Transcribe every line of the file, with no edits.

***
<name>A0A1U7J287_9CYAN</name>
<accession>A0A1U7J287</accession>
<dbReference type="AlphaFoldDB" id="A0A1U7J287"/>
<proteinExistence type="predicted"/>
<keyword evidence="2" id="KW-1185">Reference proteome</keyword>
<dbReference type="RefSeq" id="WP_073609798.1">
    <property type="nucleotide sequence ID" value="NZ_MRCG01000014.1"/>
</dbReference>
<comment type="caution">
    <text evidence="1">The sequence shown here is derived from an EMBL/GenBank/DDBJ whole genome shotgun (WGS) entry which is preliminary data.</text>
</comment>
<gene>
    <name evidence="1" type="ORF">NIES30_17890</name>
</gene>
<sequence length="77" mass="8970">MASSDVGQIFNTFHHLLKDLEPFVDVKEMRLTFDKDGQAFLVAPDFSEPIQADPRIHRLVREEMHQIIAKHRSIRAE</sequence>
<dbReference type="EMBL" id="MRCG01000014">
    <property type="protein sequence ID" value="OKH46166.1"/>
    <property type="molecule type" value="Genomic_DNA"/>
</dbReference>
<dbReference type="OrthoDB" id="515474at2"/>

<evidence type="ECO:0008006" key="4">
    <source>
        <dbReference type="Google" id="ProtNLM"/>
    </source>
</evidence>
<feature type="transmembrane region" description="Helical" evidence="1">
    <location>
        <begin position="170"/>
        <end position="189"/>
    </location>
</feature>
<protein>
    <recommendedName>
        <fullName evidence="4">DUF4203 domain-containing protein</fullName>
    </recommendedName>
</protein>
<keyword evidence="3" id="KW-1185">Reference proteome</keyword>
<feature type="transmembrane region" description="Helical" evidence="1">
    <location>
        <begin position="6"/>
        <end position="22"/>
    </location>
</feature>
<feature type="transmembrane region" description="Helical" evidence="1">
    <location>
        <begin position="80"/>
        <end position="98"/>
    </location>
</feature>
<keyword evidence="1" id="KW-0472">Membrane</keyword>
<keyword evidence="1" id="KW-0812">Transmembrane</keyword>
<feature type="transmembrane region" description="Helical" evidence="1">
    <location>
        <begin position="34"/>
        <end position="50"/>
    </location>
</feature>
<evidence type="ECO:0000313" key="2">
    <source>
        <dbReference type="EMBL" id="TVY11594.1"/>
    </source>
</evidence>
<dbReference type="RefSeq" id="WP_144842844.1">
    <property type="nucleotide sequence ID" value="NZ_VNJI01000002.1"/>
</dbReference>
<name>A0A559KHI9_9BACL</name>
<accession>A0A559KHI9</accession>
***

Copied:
<name>A0A1U7J287_9CYAN</name>
<accession>A0A1U7J287</accession>
<dbReference type="AlphaFoldDB" id="A0A1U7J287"/>
<proteinExistence type="predicted"/>
<keyword evidence="2" id="KW-1185">Reference proteome</keyword>
<dbReference type="RefSeq" id="WP_073609798.1">
    <property type="nucleotide sequence ID" value="NZ_MRCG01000014.1"/>
</dbReference>
<comment type="caution">
    <text evidence="1">The sequence shown here is derived from an EMBL/GenBank/DDBJ whole genome shotgun (WGS) entry which is preliminary data.</text>
</comment>
<gene>
    <name evidence="1" type="ORF">NIES30_17890</name>
</gene>
<sequence length="77" mass="8970">MASSDVGQIFNTFHHLLKDLEPFVDVKEMRLTFDKDGQAFLVAPDFSEPIQADPRIHRLVREEMHQIIAKHRSIRAE</sequence>
<dbReference type="EMBL" id="MRCG01000014">
    <property type="protein sequence ID" value="OKH46166.1"/>
    <property type="molecule type" value="Genomic_DNA"/>
</dbReference>
<dbReference type="OrthoDB" id="515474at2"/>

<evidence type="ECO:0008006" key="4">
    <source>
        <dbReference type="Google" id="ProtNLM"/>
    </source>
</evidence>
<feature type="transmembrane region" description="Helical" evidence="1">
    <location>
        <begin position="170"/>
        <end position="189"/>
    </location>
</feature>
<protein>
    <recommendedName>
        <fullName evidence="4">DUF4203 domain-containing protein</fullName>
    </recommendedName>
</protein>
<keyword evidence="3" id="KW-1185">Reference proteome</keyword>
<feature type="transmembrane region" description="Helical" evidence="1">
    <location>
        <begin position="6"/>
        <end position="22"/>
    </location>
</feature>
<feature type="transmembrane region" description="Helical" evidence="1">
    <location>
        <begin position="80"/>
        <end position="98"/>
    </location>
</feature>
<keyword evidence="1" id="KW-0472">Membrane</keyword>
<keyword evidence="1" id="KW-0812">Transmembrane</keyword>
<feature type="transmembrane region" description="Helical" evidence="1">
    <location>
        <begin position="34"/>
        <end position="50"/>
    </location>
</feature>
<evidence type="ECO:0000313" key="2">
    <source>
        <dbReference type="EMBL" id="TVY11594.1"/>
    </source>
</evidence>
<dbReference type="RefSeq" id="WP_144842844.1">
    <property type="nucleotide sequence ID" value="NZ_VNJI01000002.1"/>
</dbReference>
<name>A0A559KHI9_9BACL</name>
<accession>A0A559KHI9</accession>